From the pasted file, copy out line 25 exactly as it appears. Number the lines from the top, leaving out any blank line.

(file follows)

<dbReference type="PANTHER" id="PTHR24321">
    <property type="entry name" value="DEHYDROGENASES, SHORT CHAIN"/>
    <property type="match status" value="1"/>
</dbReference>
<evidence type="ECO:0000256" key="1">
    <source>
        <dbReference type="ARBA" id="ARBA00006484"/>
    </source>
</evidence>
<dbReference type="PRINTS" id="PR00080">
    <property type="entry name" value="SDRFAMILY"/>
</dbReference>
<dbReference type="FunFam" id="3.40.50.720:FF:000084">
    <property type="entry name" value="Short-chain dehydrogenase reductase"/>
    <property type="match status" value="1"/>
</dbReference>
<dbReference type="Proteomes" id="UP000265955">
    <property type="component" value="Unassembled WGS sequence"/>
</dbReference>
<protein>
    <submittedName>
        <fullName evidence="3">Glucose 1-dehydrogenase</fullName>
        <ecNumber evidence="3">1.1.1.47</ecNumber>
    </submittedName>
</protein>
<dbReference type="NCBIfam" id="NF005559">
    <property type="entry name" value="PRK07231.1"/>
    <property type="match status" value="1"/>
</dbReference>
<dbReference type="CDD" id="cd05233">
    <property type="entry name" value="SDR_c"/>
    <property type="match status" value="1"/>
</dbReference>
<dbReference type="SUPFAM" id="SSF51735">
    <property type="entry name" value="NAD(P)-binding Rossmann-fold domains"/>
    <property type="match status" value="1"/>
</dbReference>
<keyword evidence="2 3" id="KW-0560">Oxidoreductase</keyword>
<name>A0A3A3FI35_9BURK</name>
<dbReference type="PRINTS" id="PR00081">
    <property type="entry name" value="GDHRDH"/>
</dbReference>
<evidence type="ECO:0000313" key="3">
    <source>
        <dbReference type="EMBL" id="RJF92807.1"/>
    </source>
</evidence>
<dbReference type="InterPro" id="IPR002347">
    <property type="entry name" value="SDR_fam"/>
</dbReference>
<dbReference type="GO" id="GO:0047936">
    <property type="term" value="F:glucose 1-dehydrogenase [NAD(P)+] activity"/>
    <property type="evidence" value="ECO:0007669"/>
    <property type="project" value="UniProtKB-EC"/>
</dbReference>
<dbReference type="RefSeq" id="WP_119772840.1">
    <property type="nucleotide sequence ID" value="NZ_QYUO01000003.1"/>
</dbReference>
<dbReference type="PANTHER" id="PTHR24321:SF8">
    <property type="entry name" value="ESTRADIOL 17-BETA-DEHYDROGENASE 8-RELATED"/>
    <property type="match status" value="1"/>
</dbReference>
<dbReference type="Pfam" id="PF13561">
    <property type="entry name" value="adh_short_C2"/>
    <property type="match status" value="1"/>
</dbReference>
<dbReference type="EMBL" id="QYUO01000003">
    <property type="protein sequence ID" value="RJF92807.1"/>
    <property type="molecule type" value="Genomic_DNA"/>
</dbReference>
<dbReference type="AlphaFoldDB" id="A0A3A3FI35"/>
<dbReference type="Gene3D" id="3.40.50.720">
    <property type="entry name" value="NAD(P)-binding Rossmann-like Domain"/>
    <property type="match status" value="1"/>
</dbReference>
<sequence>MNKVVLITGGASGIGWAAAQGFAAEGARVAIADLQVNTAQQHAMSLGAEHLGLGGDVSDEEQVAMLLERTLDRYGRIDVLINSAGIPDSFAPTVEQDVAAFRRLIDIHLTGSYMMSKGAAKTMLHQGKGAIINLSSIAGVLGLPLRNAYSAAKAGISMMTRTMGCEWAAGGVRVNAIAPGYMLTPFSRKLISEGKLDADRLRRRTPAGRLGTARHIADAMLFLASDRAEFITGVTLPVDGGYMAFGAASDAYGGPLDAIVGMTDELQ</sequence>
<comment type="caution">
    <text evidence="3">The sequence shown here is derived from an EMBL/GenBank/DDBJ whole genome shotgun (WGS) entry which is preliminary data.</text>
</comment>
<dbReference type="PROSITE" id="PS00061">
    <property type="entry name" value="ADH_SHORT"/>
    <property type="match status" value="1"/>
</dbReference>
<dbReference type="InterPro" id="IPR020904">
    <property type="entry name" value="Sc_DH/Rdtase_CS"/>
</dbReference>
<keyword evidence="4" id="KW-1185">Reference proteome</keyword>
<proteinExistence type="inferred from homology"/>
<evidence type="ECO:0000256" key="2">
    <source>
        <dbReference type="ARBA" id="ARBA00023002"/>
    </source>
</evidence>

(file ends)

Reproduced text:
</protein>